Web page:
Read more about the 7 Traits of Highly Effective First-line Sales Managers
3. Ongoing sales enablement:
Look at this quote from CSO Insights:
'59.2% of companies now have a dedicated sales enablement function (up from 32.7%), while 8.5% of companies have plans to create one in the coming year.'
Successful sales organisations are getting serious about helping their salespeople tackle the new breed of buyer. Yet this new practice is still a bit of a question mark for most.
We understand Sales Enablement as the mix of technology, processes and content that enables sales teams to sell efficiently to prospects.
When implemented well and managed effectively, Sales Enablement can have some powerful outcomes:
- It makes sales reps more productive and therefore more profitable.
- It helps us better serve our well-informed buyers, making us more competitive.
- It dramatically reduces onboarding times, allowing new recruits to become productive quicker
- It creates a stronger bond between Sales & Marketing, marrying these two departments creates stronger and more meaningful content and discussions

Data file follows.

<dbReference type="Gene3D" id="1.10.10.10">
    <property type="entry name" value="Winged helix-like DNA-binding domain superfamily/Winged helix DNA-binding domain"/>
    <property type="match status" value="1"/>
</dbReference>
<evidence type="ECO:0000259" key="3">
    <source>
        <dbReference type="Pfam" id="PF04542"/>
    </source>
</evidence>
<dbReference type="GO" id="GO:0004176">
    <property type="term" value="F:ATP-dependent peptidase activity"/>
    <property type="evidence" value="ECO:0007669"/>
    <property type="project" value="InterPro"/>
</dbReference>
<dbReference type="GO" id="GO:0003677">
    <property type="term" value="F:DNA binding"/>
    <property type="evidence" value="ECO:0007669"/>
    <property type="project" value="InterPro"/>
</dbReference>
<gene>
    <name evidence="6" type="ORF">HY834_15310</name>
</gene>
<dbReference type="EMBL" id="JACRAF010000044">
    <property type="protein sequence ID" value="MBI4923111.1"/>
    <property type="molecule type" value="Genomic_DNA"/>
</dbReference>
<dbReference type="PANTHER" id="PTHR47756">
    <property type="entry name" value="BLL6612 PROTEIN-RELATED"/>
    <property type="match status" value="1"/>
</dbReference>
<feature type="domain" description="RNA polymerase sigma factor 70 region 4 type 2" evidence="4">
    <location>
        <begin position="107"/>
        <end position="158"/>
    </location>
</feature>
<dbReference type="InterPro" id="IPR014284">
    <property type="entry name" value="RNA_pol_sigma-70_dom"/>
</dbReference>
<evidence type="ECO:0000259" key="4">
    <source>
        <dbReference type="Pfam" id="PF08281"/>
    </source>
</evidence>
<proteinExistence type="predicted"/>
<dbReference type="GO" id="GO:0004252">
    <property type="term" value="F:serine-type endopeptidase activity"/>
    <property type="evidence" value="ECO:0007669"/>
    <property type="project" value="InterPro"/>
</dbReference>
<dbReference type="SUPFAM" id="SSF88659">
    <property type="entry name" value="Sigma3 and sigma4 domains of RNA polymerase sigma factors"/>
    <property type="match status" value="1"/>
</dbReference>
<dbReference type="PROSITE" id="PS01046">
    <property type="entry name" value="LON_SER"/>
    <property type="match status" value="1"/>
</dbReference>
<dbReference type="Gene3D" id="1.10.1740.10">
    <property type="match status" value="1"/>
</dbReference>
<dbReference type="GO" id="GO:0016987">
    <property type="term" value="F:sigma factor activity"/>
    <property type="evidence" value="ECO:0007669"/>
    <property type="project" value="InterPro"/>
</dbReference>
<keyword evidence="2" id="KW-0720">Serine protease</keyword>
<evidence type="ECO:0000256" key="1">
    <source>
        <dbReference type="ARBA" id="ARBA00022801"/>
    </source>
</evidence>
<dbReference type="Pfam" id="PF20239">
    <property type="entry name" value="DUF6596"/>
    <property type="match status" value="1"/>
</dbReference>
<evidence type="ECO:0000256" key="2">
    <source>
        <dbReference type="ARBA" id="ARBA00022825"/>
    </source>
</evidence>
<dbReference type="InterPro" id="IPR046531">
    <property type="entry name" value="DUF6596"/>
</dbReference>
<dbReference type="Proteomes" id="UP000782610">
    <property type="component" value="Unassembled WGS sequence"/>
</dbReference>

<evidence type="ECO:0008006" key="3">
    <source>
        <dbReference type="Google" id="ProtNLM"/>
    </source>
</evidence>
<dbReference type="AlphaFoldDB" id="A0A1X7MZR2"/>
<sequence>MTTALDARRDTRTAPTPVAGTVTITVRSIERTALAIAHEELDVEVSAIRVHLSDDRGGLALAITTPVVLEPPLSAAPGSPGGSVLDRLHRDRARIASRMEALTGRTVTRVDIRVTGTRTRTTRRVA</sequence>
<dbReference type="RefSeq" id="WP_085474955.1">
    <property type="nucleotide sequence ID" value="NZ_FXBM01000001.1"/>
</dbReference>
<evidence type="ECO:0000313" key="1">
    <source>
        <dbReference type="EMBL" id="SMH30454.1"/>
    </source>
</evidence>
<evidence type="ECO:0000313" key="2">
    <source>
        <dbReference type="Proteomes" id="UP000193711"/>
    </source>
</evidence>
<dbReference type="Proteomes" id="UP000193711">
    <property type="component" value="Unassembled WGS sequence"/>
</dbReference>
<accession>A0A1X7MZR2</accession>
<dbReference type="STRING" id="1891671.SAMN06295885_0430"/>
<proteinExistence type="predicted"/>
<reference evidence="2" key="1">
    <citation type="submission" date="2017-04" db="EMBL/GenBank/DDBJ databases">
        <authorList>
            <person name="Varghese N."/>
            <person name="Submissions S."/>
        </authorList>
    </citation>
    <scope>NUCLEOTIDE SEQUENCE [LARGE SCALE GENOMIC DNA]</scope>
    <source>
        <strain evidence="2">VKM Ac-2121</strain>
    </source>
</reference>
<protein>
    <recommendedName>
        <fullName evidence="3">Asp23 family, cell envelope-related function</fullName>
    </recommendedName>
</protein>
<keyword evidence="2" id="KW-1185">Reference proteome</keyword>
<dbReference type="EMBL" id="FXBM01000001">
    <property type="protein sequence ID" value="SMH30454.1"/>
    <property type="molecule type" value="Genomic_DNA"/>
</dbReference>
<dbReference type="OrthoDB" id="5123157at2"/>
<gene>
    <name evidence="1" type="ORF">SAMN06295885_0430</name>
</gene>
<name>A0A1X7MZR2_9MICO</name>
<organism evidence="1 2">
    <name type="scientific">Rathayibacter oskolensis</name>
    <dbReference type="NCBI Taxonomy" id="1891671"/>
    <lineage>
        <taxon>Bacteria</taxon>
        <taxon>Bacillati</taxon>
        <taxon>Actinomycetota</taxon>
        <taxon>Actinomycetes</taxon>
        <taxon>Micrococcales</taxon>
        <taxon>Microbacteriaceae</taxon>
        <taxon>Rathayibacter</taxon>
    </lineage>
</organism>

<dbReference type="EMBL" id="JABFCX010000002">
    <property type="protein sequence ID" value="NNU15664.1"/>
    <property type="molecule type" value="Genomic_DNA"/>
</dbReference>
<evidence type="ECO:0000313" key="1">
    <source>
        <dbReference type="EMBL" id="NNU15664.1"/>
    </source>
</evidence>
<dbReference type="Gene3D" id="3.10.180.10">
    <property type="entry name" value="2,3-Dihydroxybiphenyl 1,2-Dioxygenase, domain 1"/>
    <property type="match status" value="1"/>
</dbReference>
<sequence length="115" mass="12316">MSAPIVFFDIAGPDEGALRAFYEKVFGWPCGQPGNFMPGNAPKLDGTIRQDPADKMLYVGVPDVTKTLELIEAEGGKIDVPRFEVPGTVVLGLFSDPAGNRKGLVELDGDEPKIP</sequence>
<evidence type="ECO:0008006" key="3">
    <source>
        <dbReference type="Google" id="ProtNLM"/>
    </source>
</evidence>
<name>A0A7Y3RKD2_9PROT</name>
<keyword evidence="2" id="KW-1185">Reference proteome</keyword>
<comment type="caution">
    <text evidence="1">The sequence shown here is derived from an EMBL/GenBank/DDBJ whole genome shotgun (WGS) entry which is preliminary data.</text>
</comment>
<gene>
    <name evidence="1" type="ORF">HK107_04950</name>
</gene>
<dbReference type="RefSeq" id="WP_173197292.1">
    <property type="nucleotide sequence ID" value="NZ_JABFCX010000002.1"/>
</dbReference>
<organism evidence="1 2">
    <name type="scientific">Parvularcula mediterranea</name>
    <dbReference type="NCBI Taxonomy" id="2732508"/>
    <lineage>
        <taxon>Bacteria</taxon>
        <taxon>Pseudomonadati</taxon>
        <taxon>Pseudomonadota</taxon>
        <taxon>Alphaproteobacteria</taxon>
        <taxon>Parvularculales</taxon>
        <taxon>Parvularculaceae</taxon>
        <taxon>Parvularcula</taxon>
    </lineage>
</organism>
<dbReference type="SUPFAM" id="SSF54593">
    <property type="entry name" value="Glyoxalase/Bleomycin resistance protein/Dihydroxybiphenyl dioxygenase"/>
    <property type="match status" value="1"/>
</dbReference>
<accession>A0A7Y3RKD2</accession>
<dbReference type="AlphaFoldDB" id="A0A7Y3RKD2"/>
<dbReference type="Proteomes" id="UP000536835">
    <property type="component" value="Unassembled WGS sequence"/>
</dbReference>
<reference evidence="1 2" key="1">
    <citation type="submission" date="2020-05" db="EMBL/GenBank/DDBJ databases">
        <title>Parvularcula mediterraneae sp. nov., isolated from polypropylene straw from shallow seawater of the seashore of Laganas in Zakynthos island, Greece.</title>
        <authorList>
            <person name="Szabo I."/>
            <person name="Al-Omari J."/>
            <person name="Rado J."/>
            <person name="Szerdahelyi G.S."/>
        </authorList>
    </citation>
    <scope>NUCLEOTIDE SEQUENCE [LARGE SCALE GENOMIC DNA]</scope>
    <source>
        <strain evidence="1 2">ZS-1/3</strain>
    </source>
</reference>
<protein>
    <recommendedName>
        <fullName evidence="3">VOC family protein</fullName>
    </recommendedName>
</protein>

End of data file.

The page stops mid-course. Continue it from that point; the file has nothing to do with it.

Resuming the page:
Read more about 6 best practices for Sales Enablement here.
4. An efficient sales process:
The modern sales manager understands the critical importance of driving their reps to follow the sales process. They recognise the investment that has gone into the creation of the process in the first place. They understand it has been carefully crafted and honed over time for a reason. Primarily to increase the likelihood of successful sales outcomes!
Our tech savvy sales manager uses their CRM system to help drive guided selling. They break the sales process down into the set of sales behaviours (or leading KPIs) they would expect to see occur during each sales stage.
They have the CRM system automatically monitor and identify which of the required sales behaviours have been achieved during each sales stage and which have not. This makes it easy for them to spot if any problematic gaps exist.
Modern sales managers never allow the sales process itself to remain untouched and unstudied for a long period of time either. Sales process stagnation is the death of all progress.
They seek data that allows them to understand the bottlenecks and friction points in the process that are slowing the sales team down. Then they work tirelessly to remove them.
Conversely, they study the winning habits of top performers and adjust the sales process accordingly.
To learn more, click through to this relevant blog: Sales Management: 7 Reasons to “Show me the Data”
5. Maintaining an appropriate sales behaviour cadence:
I am going to address this final point by looking at a fascinating case study. You can find more detail here: UBM matches sales behaviour to revenue attainment